Sunday, 23 May 2010


I signed up for some face cream trial this week, for Facegoop purposes. You had to be at least 35 which ruled M out, so I get to play guinea pig with some unidentified mystery product. I have quite sensitive skin, so I'm confidently looking forward to breaking out in leprous sores within hours of using it. The first stage was a hideous facial scan thing during which a sinister dermatologist operating out of a basement den in the Barbican made me wear an Alice band.

(The Alice Band prompted this exchange between M and me:

E: Girls in wigs shouldn't wear Alice bands. It's a proverb. A Belgian one, probably.

M: HA. En Avril, ne te decouvre pas d'un fil. En Mai, ne porte pas de perruque sous un serre-tête.

I think we should work on more Franco-Anglo-Belgo-Cambodian proverbs. It could be another sideline for us).

Anyway. There was an Alice band, then sticking my head into a strange white tube, like a mini-MRI machine, to have hideous photographs taken. Much more on this subject on Facegoop, imminently.

For these purposes though, I found the whole thing very odd. I have spent much of the last year appalled at the way I have been ageing at warp speed. Every time I look in the mirror something else appears to have gone rough, or puffy or wrinkled. Ageing doesn't seem to be linear with me. I remember a previous period where my face seemed to change rapidly over a short period of time - not entirely coincidentally, it was when we lived in Paris. I was probably as unhappy as I have ever been on top of dealing with a vampiric newborn, whose crying would bring the brattish 22 year old from downstairs up to whine that he was going to report us to Social Services if our baby continued to cry. Ah, happy times. This time it's probably less unhappiness and more a combination of stress and terrible life hygiene and hitting the dreadful 35, at which point, apparently, your face starts to skitter downhill towards oblivion at a massively accelerated rate. Aaaaanyway. I have spent some time standing in front of the mirror and thinking dark thoughts* recently, and was rather dreading the scan.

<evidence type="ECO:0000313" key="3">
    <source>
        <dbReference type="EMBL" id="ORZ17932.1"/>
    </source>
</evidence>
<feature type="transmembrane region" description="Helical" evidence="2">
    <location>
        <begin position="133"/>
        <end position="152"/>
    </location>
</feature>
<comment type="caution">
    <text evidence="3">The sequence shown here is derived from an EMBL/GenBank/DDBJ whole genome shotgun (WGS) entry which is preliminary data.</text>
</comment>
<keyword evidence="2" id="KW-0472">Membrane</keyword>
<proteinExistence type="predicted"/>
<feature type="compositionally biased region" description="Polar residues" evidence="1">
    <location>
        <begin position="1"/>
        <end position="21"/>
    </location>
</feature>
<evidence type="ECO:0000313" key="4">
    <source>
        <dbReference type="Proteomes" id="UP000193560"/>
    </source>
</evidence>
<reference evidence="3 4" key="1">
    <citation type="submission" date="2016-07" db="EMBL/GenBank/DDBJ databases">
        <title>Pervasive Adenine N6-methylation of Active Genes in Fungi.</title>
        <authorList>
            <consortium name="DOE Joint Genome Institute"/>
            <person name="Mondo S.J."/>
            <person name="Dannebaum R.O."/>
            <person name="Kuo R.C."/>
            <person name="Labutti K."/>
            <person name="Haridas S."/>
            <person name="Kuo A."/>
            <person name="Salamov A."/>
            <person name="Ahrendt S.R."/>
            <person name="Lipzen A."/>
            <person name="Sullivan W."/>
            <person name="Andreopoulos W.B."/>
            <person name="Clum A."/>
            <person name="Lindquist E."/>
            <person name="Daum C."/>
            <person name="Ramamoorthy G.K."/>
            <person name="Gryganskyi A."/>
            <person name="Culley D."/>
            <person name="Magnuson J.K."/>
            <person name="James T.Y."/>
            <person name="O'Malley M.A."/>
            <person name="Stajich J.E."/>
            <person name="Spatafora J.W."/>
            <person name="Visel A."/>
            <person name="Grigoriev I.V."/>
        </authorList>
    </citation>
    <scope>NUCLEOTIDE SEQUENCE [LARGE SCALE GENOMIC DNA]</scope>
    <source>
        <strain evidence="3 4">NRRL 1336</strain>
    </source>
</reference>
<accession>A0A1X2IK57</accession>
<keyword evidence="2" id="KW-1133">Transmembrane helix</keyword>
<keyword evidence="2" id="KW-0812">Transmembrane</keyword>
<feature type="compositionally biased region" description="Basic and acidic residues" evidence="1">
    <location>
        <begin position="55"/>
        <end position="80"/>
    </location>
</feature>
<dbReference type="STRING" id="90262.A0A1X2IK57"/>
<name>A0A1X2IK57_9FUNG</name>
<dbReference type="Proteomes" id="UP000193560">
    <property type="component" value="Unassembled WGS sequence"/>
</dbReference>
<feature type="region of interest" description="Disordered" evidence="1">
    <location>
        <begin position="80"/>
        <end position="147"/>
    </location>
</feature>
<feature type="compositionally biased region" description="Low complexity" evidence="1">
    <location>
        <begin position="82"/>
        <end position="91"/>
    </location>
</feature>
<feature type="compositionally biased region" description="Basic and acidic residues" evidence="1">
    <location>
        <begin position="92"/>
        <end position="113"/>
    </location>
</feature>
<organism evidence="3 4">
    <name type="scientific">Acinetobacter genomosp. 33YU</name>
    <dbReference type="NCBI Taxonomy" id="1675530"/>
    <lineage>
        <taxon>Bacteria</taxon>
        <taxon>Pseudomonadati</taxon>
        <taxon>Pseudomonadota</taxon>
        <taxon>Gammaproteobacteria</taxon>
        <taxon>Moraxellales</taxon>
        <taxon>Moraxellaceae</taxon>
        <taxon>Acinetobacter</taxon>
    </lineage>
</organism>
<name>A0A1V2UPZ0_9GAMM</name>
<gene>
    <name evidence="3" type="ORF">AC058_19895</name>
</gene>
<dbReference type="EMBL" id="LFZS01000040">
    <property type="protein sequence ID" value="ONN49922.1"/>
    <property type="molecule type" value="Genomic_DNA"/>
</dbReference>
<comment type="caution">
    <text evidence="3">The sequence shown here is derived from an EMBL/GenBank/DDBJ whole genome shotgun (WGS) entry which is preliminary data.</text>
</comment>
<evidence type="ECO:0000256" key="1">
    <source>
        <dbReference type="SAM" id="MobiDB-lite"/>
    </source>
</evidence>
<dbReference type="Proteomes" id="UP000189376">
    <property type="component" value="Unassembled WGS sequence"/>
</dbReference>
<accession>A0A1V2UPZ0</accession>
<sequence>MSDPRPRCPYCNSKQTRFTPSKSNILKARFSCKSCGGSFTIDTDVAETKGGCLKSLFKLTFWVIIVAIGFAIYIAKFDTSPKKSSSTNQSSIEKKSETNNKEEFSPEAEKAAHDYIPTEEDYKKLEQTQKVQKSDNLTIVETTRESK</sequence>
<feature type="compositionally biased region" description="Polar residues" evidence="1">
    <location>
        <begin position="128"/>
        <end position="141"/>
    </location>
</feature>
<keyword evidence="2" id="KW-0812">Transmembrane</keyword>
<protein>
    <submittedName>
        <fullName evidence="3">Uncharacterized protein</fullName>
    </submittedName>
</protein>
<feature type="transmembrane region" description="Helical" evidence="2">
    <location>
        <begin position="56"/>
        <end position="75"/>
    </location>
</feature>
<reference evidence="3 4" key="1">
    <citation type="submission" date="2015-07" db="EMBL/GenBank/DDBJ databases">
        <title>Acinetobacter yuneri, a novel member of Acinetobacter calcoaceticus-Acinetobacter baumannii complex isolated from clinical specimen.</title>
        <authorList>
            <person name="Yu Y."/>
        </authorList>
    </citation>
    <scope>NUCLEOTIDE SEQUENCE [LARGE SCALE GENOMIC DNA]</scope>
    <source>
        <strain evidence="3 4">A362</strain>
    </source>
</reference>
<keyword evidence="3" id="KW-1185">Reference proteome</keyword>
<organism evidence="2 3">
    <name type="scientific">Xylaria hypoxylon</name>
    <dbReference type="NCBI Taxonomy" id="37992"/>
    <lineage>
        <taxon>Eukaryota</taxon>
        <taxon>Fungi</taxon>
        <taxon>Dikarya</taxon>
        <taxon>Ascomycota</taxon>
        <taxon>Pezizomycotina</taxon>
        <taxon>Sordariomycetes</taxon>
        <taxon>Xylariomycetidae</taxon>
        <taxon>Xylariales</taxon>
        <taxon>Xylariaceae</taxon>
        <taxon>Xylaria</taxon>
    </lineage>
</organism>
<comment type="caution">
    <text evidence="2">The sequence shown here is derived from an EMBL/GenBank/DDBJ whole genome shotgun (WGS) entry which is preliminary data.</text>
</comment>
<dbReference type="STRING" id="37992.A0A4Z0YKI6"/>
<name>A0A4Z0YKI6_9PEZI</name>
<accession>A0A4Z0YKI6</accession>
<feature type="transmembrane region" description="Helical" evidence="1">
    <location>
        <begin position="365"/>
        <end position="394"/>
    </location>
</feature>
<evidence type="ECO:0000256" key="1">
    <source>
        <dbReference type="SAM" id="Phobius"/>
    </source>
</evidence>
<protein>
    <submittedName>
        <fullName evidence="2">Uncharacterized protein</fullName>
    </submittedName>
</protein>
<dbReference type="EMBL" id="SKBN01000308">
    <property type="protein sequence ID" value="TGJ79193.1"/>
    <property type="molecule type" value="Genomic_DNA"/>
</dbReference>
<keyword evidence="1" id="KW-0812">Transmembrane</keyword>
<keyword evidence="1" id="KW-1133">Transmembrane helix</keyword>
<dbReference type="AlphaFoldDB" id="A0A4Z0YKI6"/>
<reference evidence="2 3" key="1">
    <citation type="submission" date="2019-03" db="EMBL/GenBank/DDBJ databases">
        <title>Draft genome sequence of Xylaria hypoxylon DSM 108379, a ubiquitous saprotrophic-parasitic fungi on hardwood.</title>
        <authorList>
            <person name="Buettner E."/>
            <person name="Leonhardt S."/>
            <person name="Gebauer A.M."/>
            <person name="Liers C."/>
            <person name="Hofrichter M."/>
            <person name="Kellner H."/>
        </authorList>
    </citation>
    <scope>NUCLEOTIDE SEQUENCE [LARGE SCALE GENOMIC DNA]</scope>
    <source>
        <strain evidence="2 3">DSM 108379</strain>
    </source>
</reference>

The results were mixed. They do this disgusting thing where they show you the sun damage on your face in nightmarish detail, like this:

I am a pale Northern celt, who spent most of her teenage years as a would-be goth, lurking in the mildewed gloom of Rough Trade records wearing seventy three layers of paisley and black. Our holidays were invariably in some boggy site of natural beauty (and tedium) where it would rain interminably until we all, at varying times depending on our degree of mental resilience, lost the will to live. Sun NEVER featured in our holidays, and in adulthood, I have been similarly disinclined to worship the fiery ball on its odd appearance in suntraps like, er, Belgium.

AND YET. I have terrible sun damage, apparently. The sinister dermatologist said sympathetically it was probably because I was inclined to freckles. Mouais. I am, and I hate them and it's still not fair. I scored better on wrinkles, though the sight of my eyelids on the picture made me want to vomit. Worst of all was the picture that highlights all the areas of "redness". This was a bit like getting a black marker pen and drawing round all the bits of your face you hate. The sinister dermatologist poked a pencil in the direction of my nostrils and said, faux-sympathetically, that I could get the veins "ablated". I have no idea what this is, but it sounded about as much fun as that time the senile gynaecologist suggested he could "cauterise" some part of my internal plumbing for me. No thanks, sans façon, merci, très peu pour moi.